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The environmental impact of Brexit

As the UK prepares to go to the polls over its membership of the EU, we examine what difference the battle for Britain will really make to the battle for a cleaner Europe

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There's a very good reason why Sustain Europe is refusing to speculate on the economic impacts of the UK leaving the European Union.

 

That's because whenever media and industry experts have offered up their predictions on the resulting market conditions after a country has seceded from larger entity (the Soviet Union and Yugoslavia being just two examples which come to mind), they have consistently failed to get it right.

 

Speculation is fine. But that's all it is. And the truth of the matter is that nobody knows what is going to happen economically should Britain decide to leave the EU. The political impact of an EU without Britain is similarly an unknown. All the various scenarios and impact assessments in the world will not change that fact.

 

So when people ask us the question, "what will Britain leaving the EU mean for markets?" our best answer might be, "your guess is as good as ours."

 

So what then of the question if Britain should remain in the European Union or not? In the end, that is a question only for the British people. They'll surely be answering it for their own reasons, and ultimately not for the many prescribed reasons that various outlets are bombarding us with. When voters go to polls on June the 23rd, it is ultimately a personal decision of each and every individual as to whether or not Britain should remain in the European Union. Like it or not, the results of the referendum must be respected, and in order to respect the opinion of others, we shouldn't really be offering them our opinion on what they should or shouldn't be doing.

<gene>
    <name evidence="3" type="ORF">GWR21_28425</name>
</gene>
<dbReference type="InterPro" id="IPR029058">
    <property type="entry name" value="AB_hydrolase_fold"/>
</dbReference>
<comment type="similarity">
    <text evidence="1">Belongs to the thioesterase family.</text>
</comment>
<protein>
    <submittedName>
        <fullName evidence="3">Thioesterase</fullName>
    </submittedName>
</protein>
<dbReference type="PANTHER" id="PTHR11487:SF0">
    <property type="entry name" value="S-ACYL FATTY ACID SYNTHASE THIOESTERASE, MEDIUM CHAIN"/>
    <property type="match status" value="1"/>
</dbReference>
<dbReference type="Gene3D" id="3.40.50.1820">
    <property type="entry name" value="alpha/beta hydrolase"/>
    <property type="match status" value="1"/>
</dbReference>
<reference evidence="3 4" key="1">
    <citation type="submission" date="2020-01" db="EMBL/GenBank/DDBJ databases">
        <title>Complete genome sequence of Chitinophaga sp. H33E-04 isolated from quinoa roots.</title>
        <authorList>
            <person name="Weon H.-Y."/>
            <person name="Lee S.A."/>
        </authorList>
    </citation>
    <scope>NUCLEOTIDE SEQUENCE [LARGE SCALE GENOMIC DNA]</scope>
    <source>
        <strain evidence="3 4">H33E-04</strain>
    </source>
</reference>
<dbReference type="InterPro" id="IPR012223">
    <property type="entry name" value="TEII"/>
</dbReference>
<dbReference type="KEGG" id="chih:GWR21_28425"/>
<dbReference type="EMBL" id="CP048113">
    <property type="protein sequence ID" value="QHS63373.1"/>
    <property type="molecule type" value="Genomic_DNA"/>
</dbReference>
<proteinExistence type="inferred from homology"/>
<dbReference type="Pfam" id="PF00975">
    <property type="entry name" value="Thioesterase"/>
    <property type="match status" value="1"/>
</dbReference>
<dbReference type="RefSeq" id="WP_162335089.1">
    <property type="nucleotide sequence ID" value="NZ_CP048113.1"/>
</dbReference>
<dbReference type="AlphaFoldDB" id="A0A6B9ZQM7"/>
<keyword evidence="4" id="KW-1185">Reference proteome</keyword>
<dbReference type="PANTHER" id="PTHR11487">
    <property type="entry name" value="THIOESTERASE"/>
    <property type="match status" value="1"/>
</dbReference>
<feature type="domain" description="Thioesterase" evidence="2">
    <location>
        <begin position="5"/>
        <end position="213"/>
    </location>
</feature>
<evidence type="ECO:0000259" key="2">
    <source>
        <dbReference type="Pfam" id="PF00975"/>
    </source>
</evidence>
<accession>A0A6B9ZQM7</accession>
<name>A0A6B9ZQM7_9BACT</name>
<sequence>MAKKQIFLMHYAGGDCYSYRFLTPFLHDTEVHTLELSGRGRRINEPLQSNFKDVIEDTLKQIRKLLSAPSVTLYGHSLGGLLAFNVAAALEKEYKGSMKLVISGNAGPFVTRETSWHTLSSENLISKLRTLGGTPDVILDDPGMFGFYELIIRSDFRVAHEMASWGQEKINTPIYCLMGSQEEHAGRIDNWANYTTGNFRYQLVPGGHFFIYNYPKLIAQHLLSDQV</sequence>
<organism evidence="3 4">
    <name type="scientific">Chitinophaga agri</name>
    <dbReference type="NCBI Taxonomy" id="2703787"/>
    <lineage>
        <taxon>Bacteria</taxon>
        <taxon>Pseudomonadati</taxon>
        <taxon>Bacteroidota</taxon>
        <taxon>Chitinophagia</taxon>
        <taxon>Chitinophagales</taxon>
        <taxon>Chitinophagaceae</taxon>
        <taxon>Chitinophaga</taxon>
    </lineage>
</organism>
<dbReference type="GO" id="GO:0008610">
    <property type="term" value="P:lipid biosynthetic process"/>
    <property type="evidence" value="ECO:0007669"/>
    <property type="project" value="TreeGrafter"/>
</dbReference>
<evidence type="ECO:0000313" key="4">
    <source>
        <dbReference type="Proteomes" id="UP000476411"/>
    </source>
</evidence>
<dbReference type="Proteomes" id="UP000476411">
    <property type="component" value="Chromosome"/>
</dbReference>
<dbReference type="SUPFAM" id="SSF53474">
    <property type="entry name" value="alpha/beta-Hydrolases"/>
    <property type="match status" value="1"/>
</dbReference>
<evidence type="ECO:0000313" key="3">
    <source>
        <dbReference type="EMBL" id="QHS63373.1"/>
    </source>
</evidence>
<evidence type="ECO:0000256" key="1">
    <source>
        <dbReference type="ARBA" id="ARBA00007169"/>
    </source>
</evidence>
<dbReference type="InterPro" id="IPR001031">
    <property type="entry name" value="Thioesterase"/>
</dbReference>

From the Sustain Europe view of the continent, it simply doesn't matter if you are inside the EU or not. We pay equal attention to the entire European continent. Our vision is of a prosperous and sustainable European continent: regardless of political ideology or culture. So even though we cannot predict what economical impact a possible EU exit will have on the United Kingdom, are we able to make more accurate predictions regarding what Brexit might mean for the environment?

 

Perhaps we can. The UK economy has been around for a much longer time than the environmental sector. There are far fewer variables and factors to take into account when examining what an EU exit might mean for the environment. But to begin with it should be noted that during the 1970s and 1980s, European states and non-governmental organisations (NGOs) denounced the UK as the "Dirty Man of Europe", due its apatheism towards European efforts to formulate a common European environmental policy. It was the EU which used it's political framework to essentially force the UK to go clean and green. Once the UK began to fulfil its environmental commitments, it soon became apparent that the nation was not only able to meet targets, but in many instances exceed them. The UK then went on to emerge as an international leader in climate change policy after adopting the Climate Change Act in 2008.

 

So regardless of how you feel about the EU, there can be no question that without the multi-national organisation's role in changing the UK's climate policy, the UK would simply have never been able to discover its penchant for shaping environmental law. Neither would the UK have been able to curb so much of the environmental damage which was taking place before EU intervention.

 

That had been largely achieved because the powers that used to rest with politicians and local officials had been taken away so that EU environmental laws could be complied with. Before this, the politicians and officials were dragging their feet at every turn. The UK simply did not care about the environment a great deal, as anybody who remembers Britain's beaches in the 1970's can attest.

 

Prior to the EU's 1976 Bathing Water Directive, untreated sewage was being pumped straight into the sea. EU legislation had effectively brought a new era of cleanliness to the UK's seas and beaches. Today nearly 600 UK beaches meet clean water standards, as opposed to the pre-Directive era when not even a single beach could have been classified as clean. Bearing this in mind, the big question is if the UK is no longer bound by the Directive, will it decide to lower, raise or maintain current environmental requirements?